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Charge conjugation in Dirac equation

  1. Nov 5, 2012 #1
    I need to know the mathematical argument that how the relation is true $(C^{-1})^T\gamma ^ \mu C^T = - \gamma ^{\mu T} $ .
    Where $C$ is defined by $U=C \gamma^0$ ; $U$= non singular matrix and $T$= transposition.

    I need to know the significance of these equation in charge conjuration .
  2. jcsd
  3. Nov 6, 2012 #2


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    Start with the Dirac equation
    [tex]( i \gamma^{\mu}\partial_{\mu} + e \gamma^{\mu}A_{\mu} - m) \psi = 0[/tex]
    Now take the complex conjugate of that and multiply from the left by some non-singular matrix [itex]\mathcal{C}[/itex], you then can write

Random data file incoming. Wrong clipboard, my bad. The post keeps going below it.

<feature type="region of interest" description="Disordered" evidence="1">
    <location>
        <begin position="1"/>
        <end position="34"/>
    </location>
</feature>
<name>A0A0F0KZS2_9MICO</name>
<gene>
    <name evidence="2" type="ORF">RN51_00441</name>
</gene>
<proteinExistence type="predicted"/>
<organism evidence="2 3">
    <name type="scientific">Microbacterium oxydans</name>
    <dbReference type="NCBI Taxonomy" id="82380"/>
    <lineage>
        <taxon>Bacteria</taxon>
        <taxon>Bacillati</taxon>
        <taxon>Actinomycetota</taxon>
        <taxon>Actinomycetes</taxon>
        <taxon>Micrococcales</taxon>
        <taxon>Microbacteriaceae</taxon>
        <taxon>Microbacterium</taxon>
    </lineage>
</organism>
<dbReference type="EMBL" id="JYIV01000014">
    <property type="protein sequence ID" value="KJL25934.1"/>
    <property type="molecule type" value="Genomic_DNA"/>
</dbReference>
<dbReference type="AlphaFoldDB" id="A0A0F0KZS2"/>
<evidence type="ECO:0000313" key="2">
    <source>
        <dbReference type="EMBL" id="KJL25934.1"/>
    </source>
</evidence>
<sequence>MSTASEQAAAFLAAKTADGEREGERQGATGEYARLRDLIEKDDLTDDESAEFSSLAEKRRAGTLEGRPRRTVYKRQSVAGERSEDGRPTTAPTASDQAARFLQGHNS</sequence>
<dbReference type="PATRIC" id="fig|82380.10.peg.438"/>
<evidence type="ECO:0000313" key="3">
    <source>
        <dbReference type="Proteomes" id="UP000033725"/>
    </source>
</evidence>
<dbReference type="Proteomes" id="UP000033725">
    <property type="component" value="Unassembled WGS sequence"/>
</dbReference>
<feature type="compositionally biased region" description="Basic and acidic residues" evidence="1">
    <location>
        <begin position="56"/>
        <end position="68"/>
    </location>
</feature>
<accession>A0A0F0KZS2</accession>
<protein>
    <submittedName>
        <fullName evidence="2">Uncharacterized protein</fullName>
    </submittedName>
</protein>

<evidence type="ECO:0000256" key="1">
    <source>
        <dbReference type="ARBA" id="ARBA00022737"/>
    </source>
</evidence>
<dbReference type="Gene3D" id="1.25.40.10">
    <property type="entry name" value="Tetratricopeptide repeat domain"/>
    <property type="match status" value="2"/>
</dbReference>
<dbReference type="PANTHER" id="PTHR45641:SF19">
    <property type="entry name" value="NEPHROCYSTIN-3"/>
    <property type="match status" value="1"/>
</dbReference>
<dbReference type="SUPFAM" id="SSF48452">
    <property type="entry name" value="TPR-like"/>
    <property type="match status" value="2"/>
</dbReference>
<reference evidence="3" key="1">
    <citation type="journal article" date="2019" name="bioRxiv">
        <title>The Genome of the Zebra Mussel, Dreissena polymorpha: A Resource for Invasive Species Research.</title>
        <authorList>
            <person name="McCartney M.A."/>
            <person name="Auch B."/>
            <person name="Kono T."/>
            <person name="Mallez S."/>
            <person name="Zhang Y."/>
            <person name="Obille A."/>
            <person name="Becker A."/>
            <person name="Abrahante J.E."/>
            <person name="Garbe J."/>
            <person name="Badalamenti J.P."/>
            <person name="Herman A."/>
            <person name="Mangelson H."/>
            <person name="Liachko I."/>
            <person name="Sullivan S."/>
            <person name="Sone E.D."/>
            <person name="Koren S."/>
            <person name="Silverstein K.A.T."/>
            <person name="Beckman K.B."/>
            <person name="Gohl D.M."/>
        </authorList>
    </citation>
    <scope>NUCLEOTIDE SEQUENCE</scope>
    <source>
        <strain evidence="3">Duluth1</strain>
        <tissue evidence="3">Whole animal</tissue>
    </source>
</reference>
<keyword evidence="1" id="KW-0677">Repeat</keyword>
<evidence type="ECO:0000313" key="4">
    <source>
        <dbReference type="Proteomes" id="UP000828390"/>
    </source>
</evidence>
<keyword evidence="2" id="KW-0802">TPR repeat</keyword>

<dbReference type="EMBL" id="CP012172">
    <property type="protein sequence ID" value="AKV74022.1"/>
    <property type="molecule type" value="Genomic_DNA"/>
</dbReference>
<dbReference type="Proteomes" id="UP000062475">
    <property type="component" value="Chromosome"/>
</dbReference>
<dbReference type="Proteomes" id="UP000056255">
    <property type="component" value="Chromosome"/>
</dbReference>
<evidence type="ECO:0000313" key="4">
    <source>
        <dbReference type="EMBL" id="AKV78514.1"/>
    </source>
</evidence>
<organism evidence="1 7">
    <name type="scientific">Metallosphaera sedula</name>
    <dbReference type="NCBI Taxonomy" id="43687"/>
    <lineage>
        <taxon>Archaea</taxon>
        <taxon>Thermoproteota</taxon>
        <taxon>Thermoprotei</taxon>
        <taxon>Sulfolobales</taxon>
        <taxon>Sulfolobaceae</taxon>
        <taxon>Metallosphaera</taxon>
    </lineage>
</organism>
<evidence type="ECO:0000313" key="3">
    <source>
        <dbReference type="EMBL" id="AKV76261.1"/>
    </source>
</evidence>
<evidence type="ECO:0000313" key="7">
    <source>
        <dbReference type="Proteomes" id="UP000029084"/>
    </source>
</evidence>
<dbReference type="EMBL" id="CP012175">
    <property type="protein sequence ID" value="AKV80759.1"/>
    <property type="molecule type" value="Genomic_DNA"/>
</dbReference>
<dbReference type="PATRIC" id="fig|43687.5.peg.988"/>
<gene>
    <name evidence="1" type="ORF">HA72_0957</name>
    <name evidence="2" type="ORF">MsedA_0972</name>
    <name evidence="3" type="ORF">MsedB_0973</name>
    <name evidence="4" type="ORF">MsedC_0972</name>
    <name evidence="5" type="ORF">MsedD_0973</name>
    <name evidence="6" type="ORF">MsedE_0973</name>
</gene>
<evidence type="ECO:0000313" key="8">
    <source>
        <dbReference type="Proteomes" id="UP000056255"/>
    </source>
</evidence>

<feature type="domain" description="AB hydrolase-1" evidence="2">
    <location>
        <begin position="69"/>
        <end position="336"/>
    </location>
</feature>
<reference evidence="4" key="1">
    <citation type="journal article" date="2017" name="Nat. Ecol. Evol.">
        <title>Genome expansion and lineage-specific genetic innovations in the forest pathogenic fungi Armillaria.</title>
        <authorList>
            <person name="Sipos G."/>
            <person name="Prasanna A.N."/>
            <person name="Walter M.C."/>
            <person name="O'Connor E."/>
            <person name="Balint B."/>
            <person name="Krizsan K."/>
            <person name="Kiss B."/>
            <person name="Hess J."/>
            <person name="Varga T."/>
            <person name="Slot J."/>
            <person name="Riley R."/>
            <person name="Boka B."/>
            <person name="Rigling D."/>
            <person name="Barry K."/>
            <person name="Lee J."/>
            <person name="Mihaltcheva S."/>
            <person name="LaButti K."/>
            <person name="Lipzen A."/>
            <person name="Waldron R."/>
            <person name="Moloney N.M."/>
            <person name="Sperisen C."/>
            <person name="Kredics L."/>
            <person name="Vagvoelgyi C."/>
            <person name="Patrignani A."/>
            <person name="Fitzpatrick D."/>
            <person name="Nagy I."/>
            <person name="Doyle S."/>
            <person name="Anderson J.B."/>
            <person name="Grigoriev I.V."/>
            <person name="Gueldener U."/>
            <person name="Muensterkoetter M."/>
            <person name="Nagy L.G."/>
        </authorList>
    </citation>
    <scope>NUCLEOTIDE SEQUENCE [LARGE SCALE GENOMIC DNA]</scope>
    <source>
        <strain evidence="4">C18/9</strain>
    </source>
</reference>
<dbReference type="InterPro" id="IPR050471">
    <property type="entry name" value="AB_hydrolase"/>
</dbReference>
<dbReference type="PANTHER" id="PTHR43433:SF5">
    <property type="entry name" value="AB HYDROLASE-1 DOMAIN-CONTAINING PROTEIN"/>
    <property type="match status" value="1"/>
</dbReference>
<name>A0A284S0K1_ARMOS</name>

[tex][(i \partial_{\mu} - e A_{\mu})\ \mathcal{C}\ (\gamma^{\mu})^{*} \mathcal{C}^{-1} + m ] \ \mathcal{C}\psi = 0[/tex]
    Thus, if
    [tex]\mathcal{C}\ (\gamma^{\mu})^{*} \mathcal{C}^{-1} = - \gamma^{\mu},[/tex]
    then the field
    [tex]\psi_{c}\equiv \mathcal{C}\psi[/tex]
    describes another Dirac particle with opposite charge.
    Now, if you write
    [tex]\mathcal{C} = C \gamma^{0}[/tex]
    then your relation follows in the representation where
    [tex]\gamma^{0} = ( \gamma^{0})^{T} = ( \gamma^{0})^{-1}.[/tex]

  4. Nov 7, 2012 #3
    One can see sakurai 'advanced quantum mechanics' for an elegant derivation which describes the relationship between charge conjugated wave function and original one.
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